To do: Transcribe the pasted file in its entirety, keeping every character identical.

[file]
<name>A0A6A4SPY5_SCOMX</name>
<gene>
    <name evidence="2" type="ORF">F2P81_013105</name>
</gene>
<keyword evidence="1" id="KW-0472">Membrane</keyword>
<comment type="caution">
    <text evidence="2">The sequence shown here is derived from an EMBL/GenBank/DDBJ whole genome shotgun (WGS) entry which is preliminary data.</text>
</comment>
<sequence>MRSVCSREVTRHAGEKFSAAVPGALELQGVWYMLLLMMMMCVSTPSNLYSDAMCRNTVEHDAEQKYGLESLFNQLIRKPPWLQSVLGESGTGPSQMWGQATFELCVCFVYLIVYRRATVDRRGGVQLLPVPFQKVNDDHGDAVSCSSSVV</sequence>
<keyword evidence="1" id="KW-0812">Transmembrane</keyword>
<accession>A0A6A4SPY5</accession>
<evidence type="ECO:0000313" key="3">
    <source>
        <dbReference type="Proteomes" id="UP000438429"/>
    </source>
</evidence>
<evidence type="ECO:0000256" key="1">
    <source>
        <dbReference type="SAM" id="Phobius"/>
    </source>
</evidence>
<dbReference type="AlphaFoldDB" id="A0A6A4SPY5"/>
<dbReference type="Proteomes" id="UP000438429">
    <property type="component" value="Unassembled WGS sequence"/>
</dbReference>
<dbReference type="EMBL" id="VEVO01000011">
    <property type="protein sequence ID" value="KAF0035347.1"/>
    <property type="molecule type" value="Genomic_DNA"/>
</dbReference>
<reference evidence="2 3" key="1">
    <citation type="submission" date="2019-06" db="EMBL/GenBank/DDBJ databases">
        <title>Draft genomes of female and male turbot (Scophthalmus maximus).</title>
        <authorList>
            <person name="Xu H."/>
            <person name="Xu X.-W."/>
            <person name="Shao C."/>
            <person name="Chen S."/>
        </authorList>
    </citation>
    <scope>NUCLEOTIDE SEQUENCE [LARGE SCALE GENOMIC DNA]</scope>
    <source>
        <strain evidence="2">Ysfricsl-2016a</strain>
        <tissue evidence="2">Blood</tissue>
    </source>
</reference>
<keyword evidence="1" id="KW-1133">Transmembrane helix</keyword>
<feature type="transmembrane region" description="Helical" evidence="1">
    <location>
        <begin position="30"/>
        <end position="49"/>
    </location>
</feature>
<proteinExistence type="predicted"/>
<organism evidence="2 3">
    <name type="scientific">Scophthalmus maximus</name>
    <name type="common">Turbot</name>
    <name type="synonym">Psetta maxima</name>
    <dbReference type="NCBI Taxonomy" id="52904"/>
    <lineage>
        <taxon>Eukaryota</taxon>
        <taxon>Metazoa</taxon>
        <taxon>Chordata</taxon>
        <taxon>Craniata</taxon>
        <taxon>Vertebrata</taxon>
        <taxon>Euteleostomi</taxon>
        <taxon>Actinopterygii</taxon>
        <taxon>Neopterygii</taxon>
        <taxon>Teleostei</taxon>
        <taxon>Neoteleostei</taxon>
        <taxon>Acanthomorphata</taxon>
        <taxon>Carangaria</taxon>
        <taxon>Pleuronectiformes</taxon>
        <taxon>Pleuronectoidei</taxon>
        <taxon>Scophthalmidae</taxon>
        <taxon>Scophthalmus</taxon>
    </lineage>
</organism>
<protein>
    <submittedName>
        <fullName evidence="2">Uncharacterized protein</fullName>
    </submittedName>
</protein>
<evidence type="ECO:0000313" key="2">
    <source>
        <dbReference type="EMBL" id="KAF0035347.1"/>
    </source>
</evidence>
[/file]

<name>A0A6A4SPY5_SCOMX</name>
<gene>
    <name evidence="2" type="ORF">F2P81_013105</name>
</gene>
<keyword evidence="1" id="KW-0472">Membrane</keyword>
<comment type="caution">
    <text evidence="2">The sequence shown here is derived from an EMBL/GenBank/DDBJ whole genome shotgun (WGS) entry which is preliminary data.</text>
</comment>
<sequence>MRSVCSREVTRHAGEKFSAAVPGALELQGVWYMLLLMMMMCVSTPSNLYSDAMCRNTVEHDAEQKYGLESLFNQLIRKPPWLQSVLGESGTGPSQMWGQATFELCVCFVYLIVYRRATVDRRGGVQLLPVPFQKVNDDHGDAVSCSSSVV</sequence>
<keyword evidence="1" id="KW-0812">Transmembrane</keyword>
<accession>A0A6A4SPY5</accession>
<evidence type="ECO:0000313" key="3">
    <source>
        <dbReference type="Proteomes" id="UP000438429"/>
    </source>
</evidence>
<evidence type="ECO:0000256" key="1">
    <source>
        <dbReference type="SAM" id="Phobius"/>
    </source>
</evidence>
<dbReference type="AlphaFoldDB" id="A0A6A4SPY5"/>
<dbReference type="Proteomes" id="UP000438429">
    <property type="component" value="Unassembled WGS sequence"/>
</dbReference>
<dbReference type="EMBL" id="VEVO01000011">
    <property type="protein sequence ID" value="KAF0035347.1"/>
    <property type="molecule type" value="Genomic_DNA"/>
</dbReference>
<reference evidence="2 3" key="1">
    <citation type="submission" date="2019-06" db="EMBL/GenBank/DDBJ databases">
        <title>Draft genomes of female and male turbot (Scophthalmus maximus).</title>
        <authorList>
            <person name="Xu H."/>
            <person name="Xu X.-W."/>
            <person name="Shao C."/>
            <person name="Chen S."/>
        </authorList>
    </citation>
    <scope>NUCLEOTIDE SEQUENCE [LARGE SCALE GENOMIC DNA]</scope>
    <source>
        <strain evidence="2">Ysfricsl-2016a</strain>
        <tissue evidence="2">Blood</tissue>
    </source>
</reference>
<keyword evidence="1" id="KW-1133">Transmembrane helix</keyword>
<feature type="transmembrane region" description="Helical" evidence="1">
    <location>
        <begin position="30"/>
        <end position="49"/>
    </location>
</feature>
<proteinExistence type="predicted"/>
<organism evidence="2 3">
    <name type="scientific">Scophthalmus maximus</name>
    <name type="common">Turbot</name>
    <name type="synonym">Psetta maxima</name>
    <dbReference type="NCBI Taxonomy" id="52904"/>
    <lineage>
        <taxon>Eukaryota</taxon>
        <taxon>Metazoa</taxon>
        <taxon>Chordata</taxon>
        <taxon>Craniata</taxon>
        <taxon>Vertebrata</taxon>
        <taxon>Euteleostomi</taxon>
        <taxon>Actinopterygii</taxon>
        <taxon>Neopterygii</taxon>
        <taxon>Teleostei</taxon>
        <taxon>Neoteleostei</taxon>
        <taxon>Acanthomorphata</taxon>
        <taxon>Carangaria</taxon>
        <taxon>Pleuronectiformes</taxon>
        <taxon>Pleuronectoidei</taxon>
        <taxon>Scophthalmidae</taxon>
        <taxon>Scophthalmus</taxon>
    </lineage>
</organism>
<protein>
    <submittedName>
        <fullName evidence="2">Uncharacterized protein</fullName>
    </submittedName>
</protein>
<evidence type="ECO:0000313" key="2">
    <source>
        <dbReference type="EMBL" id="KAF0035347.1"/>
    </source>
</evidence>